Memphis After Dark

Published April 7, 2015

Co-founders of Launch F18 Tim Donovan and Sam Trioli mounted over 40 exhibitions at their 373 Broadway location. Now, “Tomorrow Is a Long Time,” marks the inaugural exhibition at the gallery’s new space on the Lower East Side.

Featuring images by photographer Matt Ducklo, “Tomorrow Is a Long Time” presents the viewer with stark black-and-white images of Memphis, a city viewers have most likely seen in color through William Eggleston’s eyes. Ducklo moved home to Memphis after spending a decade in New York City, and chose to photograph only at night—a decision spurred by aimless drives after dark. Through this, Ducklo joins a long tradition of artists fascinated by the nocturnal, including Bill Brandt, Brassaï, Peter Hujar, Edward Steichen, and O. Winston Link. These artists are often more interested in the challenge of harnessing light after the sun has gone down, allowing their eyes to adjust to the darkness in search of hidden stories.

In Memphis, Ducklo captures mundane locations in uncanny ways: a jail, a bus stop, a school. Shooting with a large-format camera, he is drawn to man-made light and the resulting shadows. They are formal in their approach and beautifully composed, to the point of channeling Walker Evans at times.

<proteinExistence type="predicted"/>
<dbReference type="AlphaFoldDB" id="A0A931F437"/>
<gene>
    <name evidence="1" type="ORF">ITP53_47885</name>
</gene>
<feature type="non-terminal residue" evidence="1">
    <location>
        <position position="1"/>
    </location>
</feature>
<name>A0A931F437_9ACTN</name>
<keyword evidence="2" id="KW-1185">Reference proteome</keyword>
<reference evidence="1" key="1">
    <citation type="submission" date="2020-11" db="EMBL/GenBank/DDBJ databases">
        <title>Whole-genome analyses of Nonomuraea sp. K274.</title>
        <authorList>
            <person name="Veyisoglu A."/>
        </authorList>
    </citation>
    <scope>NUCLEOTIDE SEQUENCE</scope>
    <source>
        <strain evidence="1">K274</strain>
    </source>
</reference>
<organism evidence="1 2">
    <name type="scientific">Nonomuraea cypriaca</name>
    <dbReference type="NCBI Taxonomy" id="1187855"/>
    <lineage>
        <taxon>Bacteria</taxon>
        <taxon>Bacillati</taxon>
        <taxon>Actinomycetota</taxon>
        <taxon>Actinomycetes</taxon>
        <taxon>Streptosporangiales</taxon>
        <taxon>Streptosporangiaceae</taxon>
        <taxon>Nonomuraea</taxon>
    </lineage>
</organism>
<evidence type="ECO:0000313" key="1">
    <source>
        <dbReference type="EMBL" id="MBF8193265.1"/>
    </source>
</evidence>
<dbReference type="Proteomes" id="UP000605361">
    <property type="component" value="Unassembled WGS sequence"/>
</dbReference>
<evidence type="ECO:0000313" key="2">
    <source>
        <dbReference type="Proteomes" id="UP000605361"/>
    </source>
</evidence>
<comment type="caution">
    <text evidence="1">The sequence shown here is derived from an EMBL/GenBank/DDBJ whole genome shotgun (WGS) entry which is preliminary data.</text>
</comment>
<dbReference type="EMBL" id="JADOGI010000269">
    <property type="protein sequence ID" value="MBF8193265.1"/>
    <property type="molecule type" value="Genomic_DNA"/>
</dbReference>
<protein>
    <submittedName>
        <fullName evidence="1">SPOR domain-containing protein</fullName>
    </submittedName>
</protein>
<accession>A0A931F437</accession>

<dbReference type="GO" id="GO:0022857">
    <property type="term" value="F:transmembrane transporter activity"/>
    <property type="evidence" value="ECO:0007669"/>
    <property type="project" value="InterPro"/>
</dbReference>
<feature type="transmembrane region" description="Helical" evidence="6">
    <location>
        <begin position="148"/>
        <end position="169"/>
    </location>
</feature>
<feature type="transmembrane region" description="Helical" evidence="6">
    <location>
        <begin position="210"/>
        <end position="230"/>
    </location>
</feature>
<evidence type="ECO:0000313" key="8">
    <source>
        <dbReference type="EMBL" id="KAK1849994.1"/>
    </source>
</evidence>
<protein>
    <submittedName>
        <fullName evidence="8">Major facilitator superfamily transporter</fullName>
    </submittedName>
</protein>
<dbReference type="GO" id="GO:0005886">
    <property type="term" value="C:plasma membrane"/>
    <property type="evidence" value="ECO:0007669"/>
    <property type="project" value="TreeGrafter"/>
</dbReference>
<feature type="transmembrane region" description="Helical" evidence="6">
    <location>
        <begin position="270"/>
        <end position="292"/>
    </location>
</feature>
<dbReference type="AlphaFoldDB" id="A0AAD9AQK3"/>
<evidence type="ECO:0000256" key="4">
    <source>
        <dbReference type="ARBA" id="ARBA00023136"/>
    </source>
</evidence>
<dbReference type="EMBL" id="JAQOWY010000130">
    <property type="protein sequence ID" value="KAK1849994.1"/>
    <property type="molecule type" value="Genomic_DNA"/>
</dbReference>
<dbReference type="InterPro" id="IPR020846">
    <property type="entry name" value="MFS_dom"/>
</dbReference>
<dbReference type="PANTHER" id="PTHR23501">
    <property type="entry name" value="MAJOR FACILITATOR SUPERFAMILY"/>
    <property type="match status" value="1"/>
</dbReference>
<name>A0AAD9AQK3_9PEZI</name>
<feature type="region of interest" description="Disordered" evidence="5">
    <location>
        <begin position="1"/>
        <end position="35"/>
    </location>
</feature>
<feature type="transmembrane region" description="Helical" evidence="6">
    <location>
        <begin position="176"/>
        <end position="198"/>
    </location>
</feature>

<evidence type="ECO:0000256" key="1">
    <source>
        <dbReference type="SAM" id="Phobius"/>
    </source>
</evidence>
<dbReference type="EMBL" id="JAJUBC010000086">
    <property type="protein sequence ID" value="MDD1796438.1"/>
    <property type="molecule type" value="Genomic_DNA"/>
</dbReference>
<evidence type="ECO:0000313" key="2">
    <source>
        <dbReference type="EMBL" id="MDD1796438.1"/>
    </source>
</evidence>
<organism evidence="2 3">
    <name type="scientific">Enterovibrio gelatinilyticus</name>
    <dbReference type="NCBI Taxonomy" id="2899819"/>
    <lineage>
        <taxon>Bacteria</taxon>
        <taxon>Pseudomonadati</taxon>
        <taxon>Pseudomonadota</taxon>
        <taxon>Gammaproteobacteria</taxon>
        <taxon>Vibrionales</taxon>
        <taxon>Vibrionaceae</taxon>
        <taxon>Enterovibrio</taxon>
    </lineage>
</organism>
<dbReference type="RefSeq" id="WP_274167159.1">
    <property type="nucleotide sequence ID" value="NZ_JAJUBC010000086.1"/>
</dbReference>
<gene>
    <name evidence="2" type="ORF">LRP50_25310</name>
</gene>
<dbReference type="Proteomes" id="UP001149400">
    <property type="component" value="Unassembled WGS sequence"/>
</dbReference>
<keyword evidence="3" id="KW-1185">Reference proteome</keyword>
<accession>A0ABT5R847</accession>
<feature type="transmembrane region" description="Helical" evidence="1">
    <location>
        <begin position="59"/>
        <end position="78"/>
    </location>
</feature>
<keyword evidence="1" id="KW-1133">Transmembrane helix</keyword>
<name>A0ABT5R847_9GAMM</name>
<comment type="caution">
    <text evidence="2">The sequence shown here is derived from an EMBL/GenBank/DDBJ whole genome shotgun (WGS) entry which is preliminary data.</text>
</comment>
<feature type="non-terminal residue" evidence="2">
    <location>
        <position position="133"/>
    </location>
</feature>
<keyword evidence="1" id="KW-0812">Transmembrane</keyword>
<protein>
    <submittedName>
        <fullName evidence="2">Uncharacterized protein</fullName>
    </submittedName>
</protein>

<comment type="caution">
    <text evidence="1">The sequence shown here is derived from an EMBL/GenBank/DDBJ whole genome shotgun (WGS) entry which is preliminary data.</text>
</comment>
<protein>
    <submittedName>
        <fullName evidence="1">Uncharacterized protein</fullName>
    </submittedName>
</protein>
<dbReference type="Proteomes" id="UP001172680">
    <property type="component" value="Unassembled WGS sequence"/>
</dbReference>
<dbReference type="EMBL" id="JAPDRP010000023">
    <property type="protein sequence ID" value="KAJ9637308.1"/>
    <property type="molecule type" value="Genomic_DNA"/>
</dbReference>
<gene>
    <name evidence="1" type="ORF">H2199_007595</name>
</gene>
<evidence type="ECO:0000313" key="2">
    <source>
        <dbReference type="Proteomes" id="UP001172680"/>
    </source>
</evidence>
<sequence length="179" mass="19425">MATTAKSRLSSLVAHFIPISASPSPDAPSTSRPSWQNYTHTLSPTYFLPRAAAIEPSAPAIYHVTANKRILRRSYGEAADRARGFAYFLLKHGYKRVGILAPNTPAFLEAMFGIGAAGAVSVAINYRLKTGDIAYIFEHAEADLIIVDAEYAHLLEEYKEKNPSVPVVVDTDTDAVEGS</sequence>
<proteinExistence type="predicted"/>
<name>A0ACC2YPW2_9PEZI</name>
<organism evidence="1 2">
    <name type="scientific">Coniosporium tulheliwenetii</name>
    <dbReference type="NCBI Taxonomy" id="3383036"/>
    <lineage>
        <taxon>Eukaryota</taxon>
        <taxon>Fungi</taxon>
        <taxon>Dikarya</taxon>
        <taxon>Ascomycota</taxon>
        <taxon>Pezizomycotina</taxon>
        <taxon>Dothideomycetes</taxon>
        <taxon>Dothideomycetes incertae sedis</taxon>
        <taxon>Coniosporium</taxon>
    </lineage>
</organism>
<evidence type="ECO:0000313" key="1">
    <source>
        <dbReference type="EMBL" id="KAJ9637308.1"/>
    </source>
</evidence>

Many parking lots that Ducklo photographs have church vans locked in cages, secured from theft. The images of these imprisoned vans become an important spine in the show’s development. “When I first began to photograph the cages they felt like essential forms sitting in the landscape or minimalist sculptures filled with content about the world,” Ducklo explains. “It seemed striking that you could both have faith in something greater than yourself, but still know that you live in world where your van will be stolen if it’s not locked up.”

“TOMORROW IS A LONG TIME” IS ON VIEW AT LAUNCH F18, 94 ALLEN STREET IN NEW YORK, THROUGH APRIL 26.